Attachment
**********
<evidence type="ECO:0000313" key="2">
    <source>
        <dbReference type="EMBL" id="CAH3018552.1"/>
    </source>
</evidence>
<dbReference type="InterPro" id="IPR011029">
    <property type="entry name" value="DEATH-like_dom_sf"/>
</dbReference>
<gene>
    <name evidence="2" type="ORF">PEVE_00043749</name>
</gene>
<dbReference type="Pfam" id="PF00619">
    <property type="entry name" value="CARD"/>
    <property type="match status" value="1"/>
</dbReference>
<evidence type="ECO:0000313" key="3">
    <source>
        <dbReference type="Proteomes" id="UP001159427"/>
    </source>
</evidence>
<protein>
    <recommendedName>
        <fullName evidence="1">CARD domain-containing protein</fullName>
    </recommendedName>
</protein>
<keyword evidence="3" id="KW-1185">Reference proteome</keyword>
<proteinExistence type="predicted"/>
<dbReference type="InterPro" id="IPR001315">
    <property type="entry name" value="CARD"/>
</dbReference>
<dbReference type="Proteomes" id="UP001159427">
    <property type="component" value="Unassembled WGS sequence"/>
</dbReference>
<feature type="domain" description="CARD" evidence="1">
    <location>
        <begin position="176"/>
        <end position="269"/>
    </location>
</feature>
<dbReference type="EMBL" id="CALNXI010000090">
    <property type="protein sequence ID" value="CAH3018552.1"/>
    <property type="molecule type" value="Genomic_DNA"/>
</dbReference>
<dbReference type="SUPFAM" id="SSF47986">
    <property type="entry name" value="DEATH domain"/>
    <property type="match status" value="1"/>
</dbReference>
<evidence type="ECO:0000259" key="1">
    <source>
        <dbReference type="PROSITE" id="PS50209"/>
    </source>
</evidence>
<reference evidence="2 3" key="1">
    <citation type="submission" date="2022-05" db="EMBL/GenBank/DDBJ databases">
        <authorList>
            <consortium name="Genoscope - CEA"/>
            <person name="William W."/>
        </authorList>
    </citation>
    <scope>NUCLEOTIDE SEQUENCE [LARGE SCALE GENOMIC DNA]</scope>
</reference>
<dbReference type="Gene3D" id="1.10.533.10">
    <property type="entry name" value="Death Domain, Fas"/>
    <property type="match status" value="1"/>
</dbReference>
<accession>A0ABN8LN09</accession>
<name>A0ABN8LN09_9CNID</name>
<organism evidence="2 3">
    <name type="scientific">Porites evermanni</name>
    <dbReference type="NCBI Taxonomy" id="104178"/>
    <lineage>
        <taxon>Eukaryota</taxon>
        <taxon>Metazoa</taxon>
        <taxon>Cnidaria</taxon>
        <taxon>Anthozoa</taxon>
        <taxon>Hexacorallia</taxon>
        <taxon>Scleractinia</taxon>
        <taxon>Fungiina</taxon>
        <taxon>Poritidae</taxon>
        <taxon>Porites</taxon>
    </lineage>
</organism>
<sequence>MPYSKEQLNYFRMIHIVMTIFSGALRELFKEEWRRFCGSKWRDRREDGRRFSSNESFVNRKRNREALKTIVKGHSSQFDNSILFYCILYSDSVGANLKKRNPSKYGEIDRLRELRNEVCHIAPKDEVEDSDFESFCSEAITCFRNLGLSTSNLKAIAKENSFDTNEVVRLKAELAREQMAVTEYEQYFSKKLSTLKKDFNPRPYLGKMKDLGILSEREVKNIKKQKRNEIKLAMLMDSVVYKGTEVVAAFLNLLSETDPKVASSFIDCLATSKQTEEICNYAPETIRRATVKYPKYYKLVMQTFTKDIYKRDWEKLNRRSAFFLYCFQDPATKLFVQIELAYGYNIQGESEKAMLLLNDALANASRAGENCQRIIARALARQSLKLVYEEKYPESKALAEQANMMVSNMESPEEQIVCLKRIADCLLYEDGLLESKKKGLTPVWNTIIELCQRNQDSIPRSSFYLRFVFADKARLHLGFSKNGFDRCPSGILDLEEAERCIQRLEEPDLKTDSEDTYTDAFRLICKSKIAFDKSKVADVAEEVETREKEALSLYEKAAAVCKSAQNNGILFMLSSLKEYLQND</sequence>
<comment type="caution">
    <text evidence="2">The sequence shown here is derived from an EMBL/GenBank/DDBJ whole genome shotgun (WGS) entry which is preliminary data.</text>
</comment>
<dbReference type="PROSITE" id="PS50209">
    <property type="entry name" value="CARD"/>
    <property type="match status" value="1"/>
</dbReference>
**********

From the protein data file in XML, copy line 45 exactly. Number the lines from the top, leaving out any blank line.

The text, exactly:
    <property type="entry name" value="DEATH domain"/>